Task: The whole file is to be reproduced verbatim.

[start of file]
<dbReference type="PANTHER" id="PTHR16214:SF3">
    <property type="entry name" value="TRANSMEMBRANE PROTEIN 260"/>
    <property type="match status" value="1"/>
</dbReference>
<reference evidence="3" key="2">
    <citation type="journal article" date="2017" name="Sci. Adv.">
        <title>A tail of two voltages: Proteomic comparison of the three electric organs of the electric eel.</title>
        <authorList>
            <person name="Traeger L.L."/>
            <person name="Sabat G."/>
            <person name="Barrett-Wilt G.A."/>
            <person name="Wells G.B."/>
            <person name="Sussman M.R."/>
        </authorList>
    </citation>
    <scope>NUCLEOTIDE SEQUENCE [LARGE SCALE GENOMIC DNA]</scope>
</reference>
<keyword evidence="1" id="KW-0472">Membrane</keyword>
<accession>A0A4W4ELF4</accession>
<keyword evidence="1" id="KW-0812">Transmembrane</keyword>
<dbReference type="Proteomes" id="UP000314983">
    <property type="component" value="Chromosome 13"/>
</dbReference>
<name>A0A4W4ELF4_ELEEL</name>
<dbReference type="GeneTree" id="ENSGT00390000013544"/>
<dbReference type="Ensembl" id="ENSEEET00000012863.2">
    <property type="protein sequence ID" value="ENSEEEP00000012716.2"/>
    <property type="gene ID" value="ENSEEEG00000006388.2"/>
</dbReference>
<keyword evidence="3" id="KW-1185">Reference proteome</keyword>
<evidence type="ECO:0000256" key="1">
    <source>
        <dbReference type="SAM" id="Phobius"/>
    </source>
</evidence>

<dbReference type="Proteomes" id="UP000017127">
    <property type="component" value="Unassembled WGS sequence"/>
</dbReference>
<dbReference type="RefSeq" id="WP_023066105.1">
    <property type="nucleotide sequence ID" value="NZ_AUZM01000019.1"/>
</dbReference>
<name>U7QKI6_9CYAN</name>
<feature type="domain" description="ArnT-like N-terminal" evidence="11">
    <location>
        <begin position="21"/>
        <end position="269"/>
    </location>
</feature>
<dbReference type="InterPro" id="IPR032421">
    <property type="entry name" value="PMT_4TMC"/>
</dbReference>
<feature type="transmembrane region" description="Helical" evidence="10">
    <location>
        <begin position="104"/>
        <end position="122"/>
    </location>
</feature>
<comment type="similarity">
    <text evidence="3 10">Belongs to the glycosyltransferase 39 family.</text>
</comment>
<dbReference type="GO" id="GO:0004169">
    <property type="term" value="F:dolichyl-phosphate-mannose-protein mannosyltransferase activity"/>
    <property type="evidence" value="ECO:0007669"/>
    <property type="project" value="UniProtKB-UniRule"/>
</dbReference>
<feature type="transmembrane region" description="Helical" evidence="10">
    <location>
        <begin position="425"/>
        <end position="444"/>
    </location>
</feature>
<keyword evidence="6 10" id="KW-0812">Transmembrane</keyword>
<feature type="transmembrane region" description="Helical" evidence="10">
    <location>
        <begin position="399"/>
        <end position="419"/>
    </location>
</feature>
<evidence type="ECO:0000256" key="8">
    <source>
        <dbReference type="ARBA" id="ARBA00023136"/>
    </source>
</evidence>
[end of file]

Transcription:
<dbReference type="PANTHER" id="PTHR16214:SF3">
    <property type="entry name" value="TRANSMEMBRANE PROTEIN 260"/>
    <property type="match status" value="1"/>
</dbReference>
<reference evidence="3" key="2">
    <citation type="journal article" date="2017" name="Sci. Adv.">
        <title>A tail of two voltages: Proteomic comparison of the three electric organs of the electric eel.</title>
        <authorList>
            <person name="Traeger L.L."/>
            <person name="Sabat G."/>
            <person name="Barrett-Wilt G.A."/>
            <person name="Wells G.B."/>
            <person name="Sussman M.R."/>
        </authorList>
    </citation>
    <scope>NUCLEOTIDE SEQUENCE [LARGE SCALE GENOMIC DNA]</scope>
</reference>
<keyword evidence="1" id="KW-0472">Membrane</keyword>
<accession>A0A4W4ELF4</accession>
<keyword evidence="1" id="KW-0812">Transmembrane</keyword>
<dbReference type="Proteomes" id="UP000314983">
    <property type="component" value="Chromosome 13"/>
</dbReference>
<name>A0A4W4ELF4_ELEEL</name>
<dbReference type="GeneTree" id="ENSGT00390000013544"/>
<dbReference type="Ensembl" id="ENSEEET00000012863.2">
    <property type="protein sequence ID" value="ENSEEEP00000012716.2"/>
    <property type="gene ID" value="ENSEEEG00000006388.2"/>
</dbReference>
<keyword evidence="3" id="KW-1185">Reference proteome</keyword>
<evidence type="ECO:0000256" key="1">
    <source>
        <dbReference type="SAM" id="Phobius"/>
    </source>
</evidence>

<dbReference type="Proteomes" id="UP000017127">
    <property type="component" value="Unassembled WGS sequence"/>
</dbReference>
<dbReference type="RefSeq" id="WP_023066105.1">
    <property type="nucleotide sequence ID" value="NZ_AUZM01000019.1"/>
</dbReference>
<name>U7QKI6_9CYAN</name>
<feature type="domain" description="ArnT-like N-terminal" evidence="11">
    <location>
        <begin position="21"/>
        <end position="269"/>
    </location>
</feature>
<dbReference type="InterPro" id="IPR032421">
    <property type="entry name" value="PMT_4TMC"/>
</dbReference>
<feature type="transmembrane region" description="Helical" evidence="10">
    <location>
        <begin position="104"/>
        <end position="122"/>
    </location>
</feature>
<comment type="similarity">
    <text evidence="3 10">Belongs to the glycosyltransferase 39 family.</text>
</comment>
<dbReference type="GO" id="GO:0004169">
    <property type="term" value="F:dolichyl-phosphate-mannose-protein mannosyltransferase activity"/>
    <property type="evidence" value="ECO:0007669"/>
    <property type="project" value="UniProtKB-UniRule"/>
</dbReference>
<feature type="transmembrane region" description="Helical" evidence="10">
    <location>
        <begin position="425"/>
        <end position="444"/>
    </location>
</feature>
<keyword evidence="6 10" id="KW-0812">Transmembrane</keyword>
<feature type="transmembrane region" description="Helical" evidence="10">
    <location>
        <begin position="399"/>
        <end position="419"/>
    </location>
</feature>
<evidence type="ECO:0000256" key="8">
    <source>
        <dbReference type="ARBA" id="ARBA00023136"/>
    </source>
</evidence>